Effects of infant feeding practice on weight gain from birth to 3 years
- 1MRC Centre of Epidemiology for Child Health, UCL Institute of Child Health, London, UK
- 2Department of Epidemiology and Population Health, London School of Hygiene and Tropical Medicine, London, UK
- Dr L J Griffiths, MRC Centre of Epidemiology for Child Health, UCL Institute of Child Health, 30 Guilford Street, London WC1N 1EH, UK;
- Accepted 27 October 2008
- Published Online First 19 November 2008
Objective: The influence of infant feeding practices on weight gain during childhood remains unresolved, with few studies adjusting appropriately for confounding factors. This study examined the effect of breastfeeding initiation, breastfeeding duration and age at introduction of solid foods on weight gain from birth to 3 years.
Design: Nationally representative prospective study.
Setting: England, Wales, Scotland and Northern Ireland.
Participants: 10 533 3-year-old children from the UK Millennium Cohort Study.
Main outcome measure: Conditional weight gain z-scores from birth to 3 years (adjusted for birthweight); multiple linear regression analyses were conducted to examine the impact of infant feeding practices on this measure after adjustment for confounding factors.
Results: Breastfeeding initiation and breastfeeding duration were significantly associated with weight gain from birth to 3 years. Infants receiving no breast milk grew faster than those whose mothers initiated breastfeeding (adjusted regression coefficient (difference in z-scores) 0.06, 95% CI 0.02 to 0.09), as did those breastfed for less than 4 months (0.05, 95% CI 0.01 to 0.09) versus those breastfed 4 months or longer. Early introduction of solids was not associated with faster weight gain after adjustment for height z-score at 3 years (−0.01, 95% CI −0.04 to 0.03).
Conclusions: Initiating and prolonging breastfeeding may reduce excess weight gain by preschool age. Association of the early introduction of solids with rapid weight gain during early childhood is mediated through childhood stature. Although effects sizes are small, at a population level they are of public health importance as these risk factors are potentially modifiable. Strategies to support mothers to follow internationally recommended infant feeding practices are required.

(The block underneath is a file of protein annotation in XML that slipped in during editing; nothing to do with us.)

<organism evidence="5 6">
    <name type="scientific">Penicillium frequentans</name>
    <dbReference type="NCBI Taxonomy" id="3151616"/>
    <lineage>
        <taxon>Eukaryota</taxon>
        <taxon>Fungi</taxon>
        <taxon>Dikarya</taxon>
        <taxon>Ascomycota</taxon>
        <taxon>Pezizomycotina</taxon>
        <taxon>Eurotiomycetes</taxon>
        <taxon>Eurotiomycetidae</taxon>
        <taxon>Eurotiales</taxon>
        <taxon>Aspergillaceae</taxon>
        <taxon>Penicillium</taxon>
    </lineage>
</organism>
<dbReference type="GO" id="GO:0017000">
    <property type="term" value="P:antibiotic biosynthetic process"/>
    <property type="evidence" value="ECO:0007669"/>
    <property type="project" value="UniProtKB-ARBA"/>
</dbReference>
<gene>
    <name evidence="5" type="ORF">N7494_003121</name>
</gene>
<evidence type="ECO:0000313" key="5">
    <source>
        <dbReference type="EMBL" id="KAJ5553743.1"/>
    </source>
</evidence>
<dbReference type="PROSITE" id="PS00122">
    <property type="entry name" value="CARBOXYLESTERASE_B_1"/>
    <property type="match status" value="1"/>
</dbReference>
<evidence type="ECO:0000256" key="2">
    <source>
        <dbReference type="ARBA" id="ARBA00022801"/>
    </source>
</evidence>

Competing interests: None.
Funding: The Millennium Cohort Study is funded by grants to Professor Heather Joshi, director of the study, from the ESRC and a consortium of government funders. LJG is supported by a MRC Special Training Fellowship in Health Services and Health of the Public Research (grant G1061221); LS is supported by a Wellcome Trust Senior Research Fellowship in Clinical Science; SSH is supported by a Department of Health (England) Researcher Development Award; TJC is supported by MRC programme grant G9827821; CD is supported by HEFCE. This work was undertaken at GOSH/UCL Institute of Child Health, which received a proportion of funding from the Department of Health’s NIHR Biomedical Research Centres funding scheme.
Other members of the Millennium Cohort Study Child Health Group include: Suzanne Bartington, Helen Bedford, Phillippa Cumberland, Catherine Law, Anna Pearce, Catherine Peckham and Jugnoo Rahi.
Ethics approval: The MCS was given ethics approval from the South West and London Multi-Centre Research Ethics Committees for the first and second contacts, respectively.